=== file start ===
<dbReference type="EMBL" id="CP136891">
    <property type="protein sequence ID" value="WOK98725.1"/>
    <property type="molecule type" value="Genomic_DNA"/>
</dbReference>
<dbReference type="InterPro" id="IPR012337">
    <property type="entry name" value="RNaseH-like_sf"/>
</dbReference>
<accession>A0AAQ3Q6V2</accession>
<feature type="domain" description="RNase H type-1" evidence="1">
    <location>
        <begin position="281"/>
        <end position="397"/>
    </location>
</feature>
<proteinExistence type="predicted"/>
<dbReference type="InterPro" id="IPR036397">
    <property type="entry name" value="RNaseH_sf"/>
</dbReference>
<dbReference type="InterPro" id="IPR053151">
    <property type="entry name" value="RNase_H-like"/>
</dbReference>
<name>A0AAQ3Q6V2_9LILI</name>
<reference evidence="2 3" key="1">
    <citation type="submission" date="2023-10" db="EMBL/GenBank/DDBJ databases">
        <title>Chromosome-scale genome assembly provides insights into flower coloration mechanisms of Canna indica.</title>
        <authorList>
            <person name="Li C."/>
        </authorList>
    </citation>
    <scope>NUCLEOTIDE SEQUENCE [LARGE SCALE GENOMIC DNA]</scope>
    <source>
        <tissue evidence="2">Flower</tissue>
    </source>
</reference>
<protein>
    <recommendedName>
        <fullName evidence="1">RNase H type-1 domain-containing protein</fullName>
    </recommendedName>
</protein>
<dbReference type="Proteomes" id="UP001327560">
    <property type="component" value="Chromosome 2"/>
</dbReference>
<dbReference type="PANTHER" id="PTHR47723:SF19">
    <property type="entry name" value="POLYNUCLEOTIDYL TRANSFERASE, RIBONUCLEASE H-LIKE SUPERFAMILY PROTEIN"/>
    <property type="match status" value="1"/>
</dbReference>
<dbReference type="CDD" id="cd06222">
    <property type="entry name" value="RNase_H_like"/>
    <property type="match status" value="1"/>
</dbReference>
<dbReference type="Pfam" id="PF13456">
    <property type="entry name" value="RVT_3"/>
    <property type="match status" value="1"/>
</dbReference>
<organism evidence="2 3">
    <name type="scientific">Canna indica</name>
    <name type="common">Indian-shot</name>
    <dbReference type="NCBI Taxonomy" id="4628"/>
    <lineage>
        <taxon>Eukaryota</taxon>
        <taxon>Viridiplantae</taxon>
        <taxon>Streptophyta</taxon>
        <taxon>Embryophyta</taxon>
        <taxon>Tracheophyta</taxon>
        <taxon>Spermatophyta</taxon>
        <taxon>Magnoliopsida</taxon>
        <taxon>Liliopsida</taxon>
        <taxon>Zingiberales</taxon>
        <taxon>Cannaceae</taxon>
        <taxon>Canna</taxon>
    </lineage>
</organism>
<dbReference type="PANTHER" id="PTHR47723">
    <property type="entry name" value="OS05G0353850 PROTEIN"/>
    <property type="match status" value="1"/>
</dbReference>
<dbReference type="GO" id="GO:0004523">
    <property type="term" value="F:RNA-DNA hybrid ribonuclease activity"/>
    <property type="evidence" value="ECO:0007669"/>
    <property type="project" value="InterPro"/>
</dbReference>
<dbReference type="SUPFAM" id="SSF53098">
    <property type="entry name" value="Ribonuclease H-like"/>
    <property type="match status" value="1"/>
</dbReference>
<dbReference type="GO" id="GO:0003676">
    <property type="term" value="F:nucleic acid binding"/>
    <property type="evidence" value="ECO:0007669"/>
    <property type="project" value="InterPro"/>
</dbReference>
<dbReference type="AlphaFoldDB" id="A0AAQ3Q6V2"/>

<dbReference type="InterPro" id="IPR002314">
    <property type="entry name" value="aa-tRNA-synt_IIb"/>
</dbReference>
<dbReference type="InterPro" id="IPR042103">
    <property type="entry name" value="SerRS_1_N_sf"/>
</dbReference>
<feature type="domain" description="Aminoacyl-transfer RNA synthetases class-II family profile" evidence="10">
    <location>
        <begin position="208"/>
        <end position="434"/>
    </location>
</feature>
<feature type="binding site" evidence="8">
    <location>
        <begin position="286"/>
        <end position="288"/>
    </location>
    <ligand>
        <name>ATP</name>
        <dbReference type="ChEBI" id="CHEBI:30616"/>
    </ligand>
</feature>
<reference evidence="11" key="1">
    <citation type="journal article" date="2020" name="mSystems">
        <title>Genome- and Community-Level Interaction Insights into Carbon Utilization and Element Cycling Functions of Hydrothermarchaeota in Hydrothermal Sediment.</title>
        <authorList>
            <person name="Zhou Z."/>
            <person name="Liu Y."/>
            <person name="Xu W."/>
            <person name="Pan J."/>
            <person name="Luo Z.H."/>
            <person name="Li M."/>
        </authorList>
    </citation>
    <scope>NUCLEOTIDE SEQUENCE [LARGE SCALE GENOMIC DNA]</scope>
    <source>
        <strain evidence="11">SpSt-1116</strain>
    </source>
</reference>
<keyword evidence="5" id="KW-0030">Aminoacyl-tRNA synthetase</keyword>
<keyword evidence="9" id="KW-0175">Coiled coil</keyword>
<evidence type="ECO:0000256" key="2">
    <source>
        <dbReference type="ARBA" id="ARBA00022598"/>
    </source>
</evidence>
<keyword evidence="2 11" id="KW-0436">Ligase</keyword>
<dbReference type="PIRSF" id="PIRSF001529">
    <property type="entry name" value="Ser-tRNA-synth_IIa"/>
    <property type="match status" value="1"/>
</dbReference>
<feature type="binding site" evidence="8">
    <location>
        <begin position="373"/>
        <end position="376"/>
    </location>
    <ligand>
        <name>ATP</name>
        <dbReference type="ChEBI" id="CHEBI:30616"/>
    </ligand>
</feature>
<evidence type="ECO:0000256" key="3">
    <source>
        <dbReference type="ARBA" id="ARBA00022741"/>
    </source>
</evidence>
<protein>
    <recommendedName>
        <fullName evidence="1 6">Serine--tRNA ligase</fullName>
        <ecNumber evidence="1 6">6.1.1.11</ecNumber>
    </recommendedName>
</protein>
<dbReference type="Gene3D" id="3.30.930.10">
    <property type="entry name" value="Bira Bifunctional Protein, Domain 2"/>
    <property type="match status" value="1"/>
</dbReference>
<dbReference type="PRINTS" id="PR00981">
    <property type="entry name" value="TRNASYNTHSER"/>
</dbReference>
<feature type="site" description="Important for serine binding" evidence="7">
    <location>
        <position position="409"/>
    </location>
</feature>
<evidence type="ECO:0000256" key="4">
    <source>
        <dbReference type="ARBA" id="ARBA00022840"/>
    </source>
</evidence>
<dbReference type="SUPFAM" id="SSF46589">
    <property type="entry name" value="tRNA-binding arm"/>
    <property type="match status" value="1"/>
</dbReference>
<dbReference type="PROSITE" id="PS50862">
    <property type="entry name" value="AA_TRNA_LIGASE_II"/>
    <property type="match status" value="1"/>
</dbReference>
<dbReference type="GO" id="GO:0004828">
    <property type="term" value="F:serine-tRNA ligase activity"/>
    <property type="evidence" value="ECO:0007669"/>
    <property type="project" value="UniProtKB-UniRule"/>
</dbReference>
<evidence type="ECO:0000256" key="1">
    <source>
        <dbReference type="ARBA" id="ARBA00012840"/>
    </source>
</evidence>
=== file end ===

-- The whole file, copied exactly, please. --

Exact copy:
<dbReference type="EMBL" id="CP136891">
    <property type="protein sequence ID" value="WOK98725.1"/>
    <property type="molecule type" value="Genomic_DNA"/>
</dbReference>
<dbReference type="InterPro" id="IPR012337">
    <property type="entry name" value="RNaseH-like_sf"/>
</dbReference>
<accession>A0AAQ3Q6V2</accession>
<feature type="domain" description="RNase H type-1" evidence="1">
    <location>
        <begin position="281"/>
        <end position="397"/>
    </location>
</feature>
<proteinExistence type="predicted"/>
<dbReference type="InterPro" id="IPR036397">
    <property type="entry name" value="RNaseH_sf"/>
</dbReference>
<dbReference type="InterPro" id="IPR053151">
    <property type="entry name" value="RNase_H-like"/>
</dbReference>
<name>A0AAQ3Q6V2_9LILI</name>
<reference evidence="2 3" key="1">
    <citation type="submission" date="2023-10" db="EMBL/GenBank/DDBJ databases">
        <title>Chromosome-scale genome assembly provides insights into flower coloration mechanisms of Canna indica.</title>
        <authorList>
            <person name="Li C."/>
        </authorList>
    </citation>
    <scope>NUCLEOTIDE SEQUENCE [LARGE SCALE GENOMIC DNA]</scope>
    <source>
        <tissue evidence="2">Flower</tissue>
    </source>
</reference>
<protein>
    <recommendedName>
        <fullName evidence="1">RNase H type-1 domain-containing protein</fullName>
    </recommendedName>
</protein>
<dbReference type="Proteomes" id="UP001327560">
    <property type="component" value="Chromosome 2"/>
</dbReference>
<dbReference type="PANTHER" id="PTHR47723:SF19">
    <property type="entry name" value="POLYNUCLEOTIDYL TRANSFERASE, RIBONUCLEASE H-LIKE SUPERFAMILY PROTEIN"/>
    <property type="match status" value="1"/>
</dbReference>
<dbReference type="CDD" id="cd06222">
    <property type="entry name" value="RNase_H_like"/>
    <property type="match status" value="1"/>
</dbReference>
<dbReference type="Pfam" id="PF13456">
    <property type="entry name" value="RVT_3"/>
    <property type="match status" value="1"/>
</dbReference>
<organism evidence="2 3">
    <name type="scientific">Canna indica</name>
    <name type="common">Indian-shot</name>
    <dbReference type="NCBI Taxonomy" id="4628"/>
    <lineage>
        <taxon>Eukaryota</taxon>
        <taxon>Viridiplantae</taxon>
        <taxon>Streptophyta</taxon>
        <taxon>Embryophyta</taxon>
        <taxon>Tracheophyta</taxon>
        <taxon>Spermatophyta</taxon>
        <taxon>Magnoliopsida</taxon>
        <taxon>Liliopsida</taxon>
        <taxon>Zingiberales</taxon>
        <taxon>Cannaceae</taxon>
        <taxon>Canna</taxon>
    </lineage>
</organism>
<dbReference type="PANTHER" id="PTHR47723">
    <property type="entry name" value="OS05G0353850 PROTEIN"/>
    <property type="match status" value="1"/>
</dbReference>
<dbReference type="GO" id="GO:0004523">
    <property type="term" value="F:RNA-DNA hybrid ribonuclease activity"/>
    <property type="evidence" value="ECO:0007669"/>
    <property type="project" value="InterPro"/>
</dbReference>
<dbReference type="SUPFAM" id="SSF53098">
    <property type="entry name" value="Ribonuclease H-like"/>
    <property type="match status" value="1"/>
</dbReference>
<dbReference type="GO" id="GO:0003676">
    <property type="term" value="F:nucleic acid binding"/>
    <property type="evidence" value="ECO:0007669"/>
    <property type="project" value="InterPro"/>
</dbReference>
<dbReference type="AlphaFoldDB" id="A0AAQ3Q6V2"/>

<dbReference type="InterPro" id="IPR002314">
    <property type="entry name" value="aa-tRNA-synt_IIb"/>
</dbReference>
<dbReference type="InterPro" id="IPR042103">
    <property type="entry name" value="SerRS_1_N_sf"/>
</dbReference>
<feature type="domain" description="Aminoacyl-transfer RNA synthetases class-II family profile" evidence="10">
    <location>
        <begin position="208"/>
        <end position="434"/>
    </location>
</feature>
<feature type="binding site" evidence="8">
    <location>
        <begin position="286"/>
        <end position="288"/>
    </location>
    <ligand>
        <name>ATP</name>
        <dbReference type="ChEBI" id="CHEBI:30616"/>
    </ligand>
</feature>
<reference evidence="11" key="1">
    <citation type="journal article" date="2020" name="mSystems">
        <title>Genome- and Community-Level Interaction Insights into Carbon Utilization and Element Cycling Functions of Hydrothermarchaeota in Hydrothermal Sediment.</title>
        <authorList>
            <person name="Zhou Z."/>
            <person name="Liu Y."/>
            <person name="Xu W."/>
            <person name="Pan J."/>
            <person name="Luo Z.H."/>
            <person name="Li M."/>
        </authorList>
    </citation>
    <scope>NUCLEOTIDE SEQUENCE [LARGE SCALE GENOMIC DNA]</scope>
    <source>
        <strain evidence="11">SpSt-1116</strain>
    </source>
</reference>
<keyword evidence="5" id="KW-0030">Aminoacyl-tRNA synthetase</keyword>
<keyword evidence="9" id="KW-0175">Coiled coil</keyword>
<evidence type="ECO:0000256" key="2">
    <source>
        <dbReference type="ARBA" id="ARBA00022598"/>
    </source>
</evidence>
<keyword evidence="2 11" id="KW-0436">Ligase</keyword>
<dbReference type="PIRSF" id="PIRSF001529">
    <property type="entry name" value="Ser-tRNA-synth_IIa"/>
    <property type="match status" value="1"/>
</dbReference>
<feature type="binding site" evidence="8">
    <location>
        <begin position="373"/>
        <end position="376"/>
    </location>
    <ligand>
        <name>ATP</name>
        <dbReference type="ChEBI" id="CHEBI:30616"/>
    </ligand>
</feature>
<evidence type="ECO:0000256" key="3">
    <source>
        <dbReference type="ARBA" id="ARBA00022741"/>
    </source>
</evidence>
<protein>
    <recommendedName>
        <fullName evidence="1 6">Serine--tRNA ligase</fullName>
        <ecNumber evidence="1 6">6.1.1.11</ecNumber>
    </recommendedName>
</protein>
<dbReference type="Gene3D" id="3.30.930.10">
    <property type="entry name" value="Bira Bifunctional Protein, Domain 2"/>
    <property type="match status" value="1"/>
</dbReference>
<dbReference type="PRINTS" id="PR00981">
    <property type="entry name" value="TRNASYNTHSER"/>
</dbReference>
<feature type="site" description="Important for serine binding" evidence="7">
    <location>
        <position position="409"/>
    </location>
</feature>
<evidence type="ECO:0000256" key="4">
    <source>
        <dbReference type="ARBA" id="ARBA00022840"/>
    </source>
</evidence>
<dbReference type="SUPFAM" id="SSF46589">
    <property type="entry name" value="tRNA-binding arm"/>
    <property type="match status" value="1"/>
</dbReference>
<dbReference type="PROSITE" id="PS50862">
    <property type="entry name" value="AA_TRNA_LIGASE_II"/>
    <property type="match status" value="1"/>
</dbReference>
<dbReference type="GO" id="GO:0004828">
    <property type="term" value="F:serine-tRNA ligase activity"/>
    <property type="evidence" value="ECO:0007669"/>
    <property type="project" value="UniProtKB-UniRule"/>
</dbReference>
<evidence type="ECO:0000256" key="1">
    <source>
        <dbReference type="ARBA" id="ARBA00012840"/>
    </source>
</evidence>